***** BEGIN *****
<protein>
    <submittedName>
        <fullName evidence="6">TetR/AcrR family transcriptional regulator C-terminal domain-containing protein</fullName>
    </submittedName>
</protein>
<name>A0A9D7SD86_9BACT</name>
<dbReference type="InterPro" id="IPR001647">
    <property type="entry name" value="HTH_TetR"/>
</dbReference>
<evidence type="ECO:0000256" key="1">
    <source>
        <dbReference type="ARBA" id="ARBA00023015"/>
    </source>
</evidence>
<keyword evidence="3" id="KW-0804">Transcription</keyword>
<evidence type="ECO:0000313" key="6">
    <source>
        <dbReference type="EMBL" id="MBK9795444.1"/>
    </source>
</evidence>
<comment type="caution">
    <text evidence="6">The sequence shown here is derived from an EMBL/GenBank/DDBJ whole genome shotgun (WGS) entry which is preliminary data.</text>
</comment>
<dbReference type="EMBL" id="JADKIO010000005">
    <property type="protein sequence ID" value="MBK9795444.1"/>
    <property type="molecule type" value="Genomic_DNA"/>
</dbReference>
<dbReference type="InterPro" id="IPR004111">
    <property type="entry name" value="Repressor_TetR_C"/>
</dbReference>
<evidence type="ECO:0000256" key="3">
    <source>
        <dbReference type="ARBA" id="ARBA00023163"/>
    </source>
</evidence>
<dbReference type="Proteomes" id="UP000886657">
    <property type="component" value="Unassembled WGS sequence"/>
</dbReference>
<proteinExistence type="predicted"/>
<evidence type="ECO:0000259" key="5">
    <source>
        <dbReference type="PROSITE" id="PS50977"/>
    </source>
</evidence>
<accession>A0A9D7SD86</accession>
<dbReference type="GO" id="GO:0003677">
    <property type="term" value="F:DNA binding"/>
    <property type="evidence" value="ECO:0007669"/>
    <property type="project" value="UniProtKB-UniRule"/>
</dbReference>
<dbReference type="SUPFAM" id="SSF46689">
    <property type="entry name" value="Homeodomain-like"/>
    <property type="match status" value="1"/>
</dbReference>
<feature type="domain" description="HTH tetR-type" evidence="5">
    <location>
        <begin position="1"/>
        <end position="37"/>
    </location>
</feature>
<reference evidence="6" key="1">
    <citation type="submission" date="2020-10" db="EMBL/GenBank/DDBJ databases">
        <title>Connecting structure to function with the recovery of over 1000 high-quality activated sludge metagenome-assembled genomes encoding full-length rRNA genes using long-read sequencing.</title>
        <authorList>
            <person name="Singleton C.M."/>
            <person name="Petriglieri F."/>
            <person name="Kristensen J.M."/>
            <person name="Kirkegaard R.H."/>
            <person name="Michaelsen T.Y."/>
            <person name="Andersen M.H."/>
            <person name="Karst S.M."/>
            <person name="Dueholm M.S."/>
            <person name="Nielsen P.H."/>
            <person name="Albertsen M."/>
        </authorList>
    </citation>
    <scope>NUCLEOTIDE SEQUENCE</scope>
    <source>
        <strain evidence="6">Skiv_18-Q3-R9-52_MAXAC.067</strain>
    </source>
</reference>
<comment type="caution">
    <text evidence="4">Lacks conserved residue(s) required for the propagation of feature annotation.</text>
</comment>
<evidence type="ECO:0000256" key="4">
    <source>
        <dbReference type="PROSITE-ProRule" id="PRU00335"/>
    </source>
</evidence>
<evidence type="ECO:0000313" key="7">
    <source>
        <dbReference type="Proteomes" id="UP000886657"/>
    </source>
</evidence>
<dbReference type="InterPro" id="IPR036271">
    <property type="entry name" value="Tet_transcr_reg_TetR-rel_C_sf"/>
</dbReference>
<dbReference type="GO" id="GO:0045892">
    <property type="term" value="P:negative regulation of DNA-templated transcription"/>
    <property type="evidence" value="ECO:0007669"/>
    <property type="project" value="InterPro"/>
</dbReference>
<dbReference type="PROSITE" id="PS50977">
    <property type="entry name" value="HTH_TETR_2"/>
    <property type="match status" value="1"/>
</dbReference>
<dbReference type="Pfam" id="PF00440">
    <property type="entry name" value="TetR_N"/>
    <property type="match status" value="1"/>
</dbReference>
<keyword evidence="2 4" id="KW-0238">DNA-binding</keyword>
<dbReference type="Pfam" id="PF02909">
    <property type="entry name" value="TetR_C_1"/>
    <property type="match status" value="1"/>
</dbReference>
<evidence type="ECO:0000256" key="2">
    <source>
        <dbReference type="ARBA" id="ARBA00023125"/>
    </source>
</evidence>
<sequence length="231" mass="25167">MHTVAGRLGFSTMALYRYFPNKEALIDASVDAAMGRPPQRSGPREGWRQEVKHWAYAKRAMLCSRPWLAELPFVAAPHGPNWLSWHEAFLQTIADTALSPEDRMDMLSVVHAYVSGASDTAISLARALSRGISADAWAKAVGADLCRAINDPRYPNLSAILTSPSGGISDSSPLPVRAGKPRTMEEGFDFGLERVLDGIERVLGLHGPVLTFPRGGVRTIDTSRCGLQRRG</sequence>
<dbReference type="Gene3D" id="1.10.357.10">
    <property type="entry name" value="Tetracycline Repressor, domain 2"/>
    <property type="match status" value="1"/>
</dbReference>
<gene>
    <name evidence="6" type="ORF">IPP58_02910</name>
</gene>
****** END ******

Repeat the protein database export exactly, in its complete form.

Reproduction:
<protein>
    <submittedName>
        <fullName evidence="6">TetR/AcrR family transcriptional regulator C-terminal domain-containing protein</fullName>
    </submittedName>
</protein>
<name>A0A9D7SD86_9BACT</name>
<dbReference type="InterPro" id="IPR001647">
    <property type="entry name" value="HTH_TetR"/>
</dbReference>
<evidence type="ECO:0000256" key="1">
    <source>
        <dbReference type="ARBA" id="ARBA00023015"/>
    </source>
</evidence>
<keyword evidence="3" id="KW-0804">Transcription</keyword>
<evidence type="ECO:0000313" key="6">
    <source>
        <dbReference type="EMBL" id="MBK9795444.1"/>
    </source>
</evidence>
<comment type="caution">
    <text evidence="6">The sequence shown here is derived from an EMBL/GenBank/DDBJ whole genome shotgun (WGS) entry which is preliminary data.</text>
</comment>
<dbReference type="EMBL" id="JADKIO010000005">
    <property type="protein sequence ID" value="MBK9795444.1"/>
    <property type="molecule type" value="Genomic_DNA"/>
</dbReference>
<dbReference type="InterPro" id="IPR004111">
    <property type="entry name" value="Repressor_TetR_C"/>
</dbReference>
<evidence type="ECO:0000256" key="3">
    <source>
        <dbReference type="ARBA" id="ARBA00023163"/>
    </source>
</evidence>
<dbReference type="Proteomes" id="UP000886657">
    <property type="component" value="Unassembled WGS sequence"/>
</dbReference>
<proteinExistence type="predicted"/>
<evidence type="ECO:0000259" key="5">
    <source>
        <dbReference type="PROSITE" id="PS50977"/>
    </source>
</evidence>
<accession>A0A9D7SD86</accession>
<dbReference type="GO" id="GO:0003677">
    <property type="term" value="F:DNA binding"/>
    <property type="evidence" value="ECO:0007669"/>
    <property type="project" value="UniProtKB-UniRule"/>
</dbReference>
<dbReference type="SUPFAM" id="SSF46689">
    <property type="entry name" value="Homeodomain-like"/>
    <property type="match status" value="1"/>
</dbReference>
<feature type="domain" description="HTH tetR-type" evidence="5">
    <location>
        <begin position="1"/>
        <end position="37"/>
    </location>
</feature>
<reference evidence="6" key="1">
    <citation type="submission" date="2020-10" db="EMBL/GenBank/DDBJ databases">
        <title>Connecting structure to function with the recovery of over 1000 high-quality activated sludge metagenome-assembled genomes encoding full-length rRNA genes using long-read sequencing.</title>
        <authorList>
            <person name="Singleton C.M."/>
            <person name="Petriglieri F."/>
            <person name="Kristensen J.M."/>
            <person name="Kirkegaard R.H."/>
            <person name="Michaelsen T.Y."/>
            <person name="Andersen M.H."/>
            <person name="Karst S.M."/>
            <person name="Dueholm M.S."/>
            <person name="Nielsen P.H."/>
            <person name="Albertsen M."/>
        </authorList>
    </citation>
    <scope>NUCLEOTIDE SEQUENCE</scope>
    <source>
        <strain evidence="6">Skiv_18-Q3-R9-52_MAXAC.067</strain>
    </source>
</reference>
<comment type="caution">
    <text evidence="4">Lacks conserved residue(s) required for the propagation of feature annotation.</text>
</comment>
<evidence type="ECO:0000256" key="4">
    <source>
        <dbReference type="PROSITE-ProRule" id="PRU00335"/>
    </source>
</evidence>
<evidence type="ECO:0000313" key="7">
    <source>
        <dbReference type="Proteomes" id="UP000886657"/>
    </source>
</evidence>
<dbReference type="InterPro" id="IPR036271">
    <property type="entry name" value="Tet_transcr_reg_TetR-rel_C_sf"/>
</dbReference>
<dbReference type="GO" id="GO:0045892">
    <property type="term" value="P:negative regulation of DNA-templated transcription"/>
    <property type="evidence" value="ECO:0007669"/>
    <property type="project" value="InterPro"/>
</dbReference>
<dbReference type="PROSITE" id="PS50977">
    <property type="entry name" value="HTH_TETR_2"/>
    <property type="match status" value="1"/>
</dbReference>
<dbReference type="Pfam" id="PF00440">
    <property type="entry name" value="TetR_N"/>
    <property type="match status" value="1"/>
</dbReference>
<keyword evidence="2 4" id="KW-0238">DNA-binding</keyword>
<dbReference type="Pfam" id="PF02909">
    <property type="entry name" value="TetR_C_1"/>
    <property type="match status" value="1"/>
</dbReference>
<evidence type="ECO:0000256" key="2">
    <source>
        <dbReference type="ARBA" id="ARBA00023125"/>
    </source>
</evidence>
<sequence length="231" mass="25167">MHTVAGRLGFSTMALYRYFPNKEALIDASVDAAMGRPPQRSGPREGWRQEVKHWAYAKRAMLCSRPWLAELPFVAAPHGPNWLSWHEAFLQTIADTALSPEDRMDMLSVVHAYVSGASDTAISLARALSRGISADAWAKAVGADLCRAINDPRYPNLSAILTSPSGGISDSSPLPVRAGKPRTMEEGFDFGLERVLDGIERVLGLHGPVLTFPRGGVRTIDTSRCGLQRRG</sequence>
<dbReference type="Gene3D" id="1.10.357.10">
    <property type="entry name" value="Tetracycline Repressor, domain 2"/>
    <property type="match status" value="1"/>
</dbReference>
<gene>
    <name evidence="6" type="ORF">IPP58_02910</name>
</gene>